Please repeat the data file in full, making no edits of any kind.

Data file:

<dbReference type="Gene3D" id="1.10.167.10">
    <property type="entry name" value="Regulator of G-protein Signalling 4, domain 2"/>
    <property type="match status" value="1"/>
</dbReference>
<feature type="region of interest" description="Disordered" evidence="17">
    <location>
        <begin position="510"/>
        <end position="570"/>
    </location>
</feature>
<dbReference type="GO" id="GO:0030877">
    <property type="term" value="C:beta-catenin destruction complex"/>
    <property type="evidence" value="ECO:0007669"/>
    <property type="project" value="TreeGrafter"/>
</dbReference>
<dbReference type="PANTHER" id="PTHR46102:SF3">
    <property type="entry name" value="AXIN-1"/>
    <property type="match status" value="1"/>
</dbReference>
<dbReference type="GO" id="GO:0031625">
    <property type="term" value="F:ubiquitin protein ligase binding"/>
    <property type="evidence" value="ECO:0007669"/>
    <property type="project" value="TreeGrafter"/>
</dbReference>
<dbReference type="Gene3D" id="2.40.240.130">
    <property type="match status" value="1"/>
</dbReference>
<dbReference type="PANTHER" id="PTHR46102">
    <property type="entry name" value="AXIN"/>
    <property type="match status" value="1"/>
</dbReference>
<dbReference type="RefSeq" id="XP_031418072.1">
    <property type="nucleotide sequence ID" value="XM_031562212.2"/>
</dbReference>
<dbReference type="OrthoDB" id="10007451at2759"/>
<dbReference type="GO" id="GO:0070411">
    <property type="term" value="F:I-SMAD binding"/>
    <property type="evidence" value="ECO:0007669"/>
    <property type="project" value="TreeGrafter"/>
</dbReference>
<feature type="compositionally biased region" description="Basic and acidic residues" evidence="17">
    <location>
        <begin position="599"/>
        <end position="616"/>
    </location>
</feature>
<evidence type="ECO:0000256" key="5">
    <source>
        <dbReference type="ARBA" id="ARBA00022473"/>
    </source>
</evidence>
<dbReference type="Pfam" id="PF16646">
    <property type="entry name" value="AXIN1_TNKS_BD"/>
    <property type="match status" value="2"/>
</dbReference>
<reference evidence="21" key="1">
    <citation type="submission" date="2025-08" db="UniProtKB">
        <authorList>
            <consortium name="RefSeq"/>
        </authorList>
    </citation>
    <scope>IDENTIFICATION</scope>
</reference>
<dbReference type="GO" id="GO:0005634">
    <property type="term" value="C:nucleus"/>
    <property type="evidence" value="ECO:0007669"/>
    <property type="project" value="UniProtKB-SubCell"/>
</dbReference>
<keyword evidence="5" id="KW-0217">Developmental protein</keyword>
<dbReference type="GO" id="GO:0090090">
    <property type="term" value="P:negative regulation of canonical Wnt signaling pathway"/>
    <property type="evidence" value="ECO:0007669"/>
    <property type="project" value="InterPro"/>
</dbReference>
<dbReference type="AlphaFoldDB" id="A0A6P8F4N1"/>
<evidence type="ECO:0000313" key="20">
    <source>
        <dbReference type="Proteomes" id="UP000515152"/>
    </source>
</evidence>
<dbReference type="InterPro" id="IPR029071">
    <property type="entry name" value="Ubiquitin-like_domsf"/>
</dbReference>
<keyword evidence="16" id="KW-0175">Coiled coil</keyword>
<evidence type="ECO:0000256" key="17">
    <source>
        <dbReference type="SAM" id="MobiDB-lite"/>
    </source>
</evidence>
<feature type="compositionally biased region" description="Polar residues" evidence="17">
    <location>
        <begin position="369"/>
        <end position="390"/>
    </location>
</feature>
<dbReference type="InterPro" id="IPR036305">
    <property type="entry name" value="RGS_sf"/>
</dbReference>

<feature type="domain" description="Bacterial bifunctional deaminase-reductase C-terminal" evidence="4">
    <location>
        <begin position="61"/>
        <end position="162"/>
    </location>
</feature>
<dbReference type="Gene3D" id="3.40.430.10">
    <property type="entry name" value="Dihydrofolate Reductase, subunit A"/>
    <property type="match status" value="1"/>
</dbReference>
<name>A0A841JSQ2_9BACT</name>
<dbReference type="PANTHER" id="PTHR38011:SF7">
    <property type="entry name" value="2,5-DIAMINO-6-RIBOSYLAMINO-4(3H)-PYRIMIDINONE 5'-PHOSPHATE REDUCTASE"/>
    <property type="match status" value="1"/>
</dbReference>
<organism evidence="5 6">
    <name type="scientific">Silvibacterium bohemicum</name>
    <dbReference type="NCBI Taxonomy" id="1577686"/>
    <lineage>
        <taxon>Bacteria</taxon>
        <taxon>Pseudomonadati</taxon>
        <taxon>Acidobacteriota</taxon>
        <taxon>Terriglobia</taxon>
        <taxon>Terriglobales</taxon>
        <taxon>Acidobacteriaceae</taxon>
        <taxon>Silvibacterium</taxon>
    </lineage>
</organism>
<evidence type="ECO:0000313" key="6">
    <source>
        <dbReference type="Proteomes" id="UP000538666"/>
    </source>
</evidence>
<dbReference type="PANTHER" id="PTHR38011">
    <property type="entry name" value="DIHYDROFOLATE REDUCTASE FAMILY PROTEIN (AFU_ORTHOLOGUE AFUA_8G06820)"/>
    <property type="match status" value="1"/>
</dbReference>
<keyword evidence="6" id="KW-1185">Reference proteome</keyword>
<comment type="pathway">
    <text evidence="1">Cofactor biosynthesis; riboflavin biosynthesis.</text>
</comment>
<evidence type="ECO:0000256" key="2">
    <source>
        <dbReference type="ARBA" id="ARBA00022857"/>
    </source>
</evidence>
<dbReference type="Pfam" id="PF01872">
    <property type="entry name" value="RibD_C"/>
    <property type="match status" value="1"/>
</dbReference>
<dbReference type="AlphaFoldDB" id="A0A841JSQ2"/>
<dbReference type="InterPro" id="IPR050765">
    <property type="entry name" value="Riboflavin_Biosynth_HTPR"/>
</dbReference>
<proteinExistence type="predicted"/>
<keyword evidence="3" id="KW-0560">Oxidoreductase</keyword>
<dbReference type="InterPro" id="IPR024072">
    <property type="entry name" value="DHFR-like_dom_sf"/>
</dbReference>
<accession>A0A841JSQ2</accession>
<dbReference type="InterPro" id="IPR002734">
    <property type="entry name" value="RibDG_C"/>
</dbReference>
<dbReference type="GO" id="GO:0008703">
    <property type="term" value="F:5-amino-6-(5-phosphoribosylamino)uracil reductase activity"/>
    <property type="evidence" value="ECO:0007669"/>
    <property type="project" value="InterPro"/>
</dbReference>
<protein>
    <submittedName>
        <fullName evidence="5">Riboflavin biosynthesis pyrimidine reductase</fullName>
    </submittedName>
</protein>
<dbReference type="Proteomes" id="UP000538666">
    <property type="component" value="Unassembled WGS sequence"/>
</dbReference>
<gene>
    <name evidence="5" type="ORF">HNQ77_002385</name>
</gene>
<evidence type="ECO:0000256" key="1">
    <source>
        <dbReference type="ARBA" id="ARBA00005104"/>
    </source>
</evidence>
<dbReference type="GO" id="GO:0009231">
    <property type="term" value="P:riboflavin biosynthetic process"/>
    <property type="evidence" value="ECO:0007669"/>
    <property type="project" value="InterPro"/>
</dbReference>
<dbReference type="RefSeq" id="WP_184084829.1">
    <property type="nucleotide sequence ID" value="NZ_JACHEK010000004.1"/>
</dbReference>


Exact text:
<dbReference type="Gene3D" id="1.10.167.10">
    <property type="entry name" value="Regulator of G-protein Signalling 4, domain 2"/>
    <property type="match status" value="1"/>
</dbReference>
<feature type="region of interest" description="Disordered" evidence="17">
    <location>
        <begin position="510"/>
        <end position="570"/>
    </location>
</feature>
<dbReference type="GO" id="GO:0030877">
    <property type="term" value="C:beta-catenin destruction complex"/>
    <property type="evidence" value="ECO:0007669"/>
    <property type="project" value="TreeGrafter"/>
</dbReference>
<dbReference type="PANTHER" id="PTHR46102:SF3">
    <property type="entry name" value="AXIN-1"/>
    <property type="match status" value="1"/>
</dbReference>
<dbReference type="GO" id="GO:0031625">
    <property type="term" value="F:ubiquitin protein ligase binding"/>
    <property type="evidence" value="ECO:0007669"/>
    <property type="project" value="TreeGrafter"/>
</dbReference>
<dbReference type="Gene3D" id="2.40.240.130">
    <property type="match status" value="1"/>
</dbReference>
<dbReference type="PANTHER" id="PTHR46102">
    <property type="entry name" value="AXIN"/>
    <property type="match status" value="1"/>
</dbReference>
<dbReference type="RefSeq" id="XP_031418072.1">
    <property type="nucleotide sequence ID" value="XM_031562212.2"/>
</dbReference>
<dbReference type="OrthoDB" id="10007451at2759"/>
<dbReference type="GO" id="GO:0070411">
    <property type="term" value="F:I-SMAD binding"/>
    <property type="evidence" value="ECO:0007669"/>
    <property type="project" value="TreeGrafter"/>
</dbReference>
<feature type="compositionally biased region" description="Basic and acidic residues" evidence="17">
    <location>
        <begin position="599"/>
        <end position="616"/>
    </location>
</feature>
<evidence type="ECO:0000256" key="5">
    <source>
        <dbReference type="ARBA" id="ARBA00022473"/>
    </source>
</evidence>
<dbReference type="Pfam" id="PF16646">
    <property type="entry name" value="AXIN1_TNKS_BD"/>
    <property type="match status" value="2"/>
</dbReference>
<reference evidence="21" key="1">
    <citation type="submission" date="2025-08" db="UniProtKB">
        <authorList>
            <consortium name="RefSeq"/>
        </authorList>
    </citation>
    <scope>IDENTIFICATION</scope>
</reference>
<dbReference type="GO" id="GO:0005634">
    <property type="term" value="C:nucleus"/>
    <property type="evidence" value="ECO:0007669"/>
    <property type="project" value="UniProtKB-SubCell"/>
</dbReference>
<keyword evidence="5" id="KW-0217">Developmental protein</keyword>
<dbReference type="GO" id="GO:0090090">
    <property type="term" value="P:negative regulation of canonical Wnt signaling pathway"/>
    <property type="evidence" value="ECO:0007669"/>
    <property type="project" value="InterPro"/>
</dbReference>
<dbReference type="AlphaFoldDB" id="A0A6P8F4N1"/>
<evidence type="ECO:0000313" key="20">
    <source>
        <dbReference type="Proteomes" id="UP000515152"/>
    </source>
</evidence>
<dbReference type="InterPro" id="IPR029071">
    <property type="entry name" value="Ubiquitin-like_domsf"/>
</dbReference>
<keyword evidence="16" id="KW-0175">Coiled coil</keyword>
<evidence type="ECO:0000256" key="17">
    <source>
        <dbReference type="SAM" id="MobiDB-lite"/>
    </source>
</evidence>
<feature type="compositionally biased region" description="Polar residues" evidence="17">
    <location>
        <begin position="369"/>
        <end position="390"/>
    </location>
</feature>
<dbReference type="InterPro" id="IPR036305">
    <property type="entry name" value="RGS_sf"/>
</dbReference>

<feature type="domain" description="Bacterial bifunctional deaminase-reductase C-terminal" evidence="4">
    <location>
        <begin position="61"/>
        <end position="162"/>
    </location>
</feature>
<dbReference type="Gene3D" id="3.40.430.10">
    <property type="entry name" value="Dihydrofolate Reductase, subunit A"/>
    <property type="match status" value="1"/>
</dbReference>
<name>A0A841JSQ2_9BACT</name>
<dbReference type="PANTHER" id="PTHR38011:SF7">
    <property type="entry name" value="2,5-DIAMINO-6-RIBOSYLAMINO-4(3H)-PYRIMIDINONE 5'-PHOSPHATE REDUCTASE"/>
    <property type="match status" value="1"/>
</dbReference>
<organism evidence="5 6">
    <name type="scientific">Silvibacterium bohemicum</name>
    <dbReference type="NCBI Taxonomy" id="1577686"/>
    <lineage>
        <taxon>Bacteria</taxon>
        <taxon>Pseudomonadati</taxon>
        <taxon>Acidobacteriota</taxon>
        <taxon>Terriglobia</taxon>
        <taxon>Terriglobales</taxon>
        <taxon>Acidobacteriaceae</taxon>
        <taxon>Silvibacterium</taxon>
    </lineage>
</organism>
<evidence type="ECO:0000313" key="6">
    <source>
        <dbReference type="Proteomes" id="UP000538666"/>
    </source>
</evidence>
<dbReference type="PANTHER" id="PTHR38011">
    <property type="entry name" value="DIHYDROFOLATE REDUCTASE FAMILY PROTEIN (AFU_ORTHOLOGUE AFUA_8G06820)"/>
    <property type="match status" value="1"/>
</dbReference>
<keyword evidence="6" id="KW-1185">Reference proteome</keyword>
<comment type="pathway">
    <text evidence="1">Cofactor biosynthesis; riboflavin biosynthesis.</text>
</comment>
<evidence type="ECO:0000256" key="2">
    <source>
        <dbReference type="ARBA" id="ARBA00022857"/>
    </source>
</evidence>
<dbReference type="Pfam" id="PF01872">
    <property type="entry name" value="RibD_C"/>
    <property type="match status" value="1"/>
</dbReference>
<dbReference type="AlphaFoldDB" id="A0A841JSQ2"/>
<dbReference type="InterPro" id="IPR050765">
    <property type="entry name" value="Riboflavin_Biosynth_HTPR"/>
</dbReference>
<proteinExistence type="predicted"/>
<keyword evidence="3" id="KW-0560">Oxidoreductase</keyword>
<dbReference type="InterPro" id="IPR024072">
    <property type="entry name" value="DHFR-like_dom_sf"/>
</dbReference>
<accession>A0A841JSQ2</accession>
<dbReference type="InterPro" id="IPR002734">
    <property type="entry name" value="RibDG_C"/>
</dbReference>
<dbReference type="GO" id="GO:0008703">
    <property type="term" value="F:5-amino-6-(5-phosphoribosylamino)uracil reductase activity"/>
    <property type="evidence" value="ECO:0007669"/>
    <property type="project" value="InterPro"/>
</dbReference>
<protein>
    <submittedName>
        <fullName evidence="5">Riboflavin biosynthesis pyrimidine reductase</fullName>
    </submittedName>
</protein>
<dbReference type="Proteomes" id="UP000538666">
    <property type="component" value="Unassembled WGS sequence"/>
</dbReference>
<gene>
    <name evidence="5" type="ORF">HNQ77_002385</name>
</gene>
<evidence type="ECO:0000256" key="1">
    <source>
        <dbReference type="ARBA" id="ARBA00005104"/>
    </source>
</evidence>
<dbReference type="GO" id="GO:0009231">
    <property type="term" value="P:riboflavin biosynthetic process"/>
    <property type="evidence" value="ECO:0007669"/>
    <property type="project" value="InterPro"/>
</dbReference>
<dbReference type="RefSeq" id="WP_184084829.1">
    <property type="nucleotide sequence ID" value="NZ_JACHEK010000004.1"/>
</dbReference>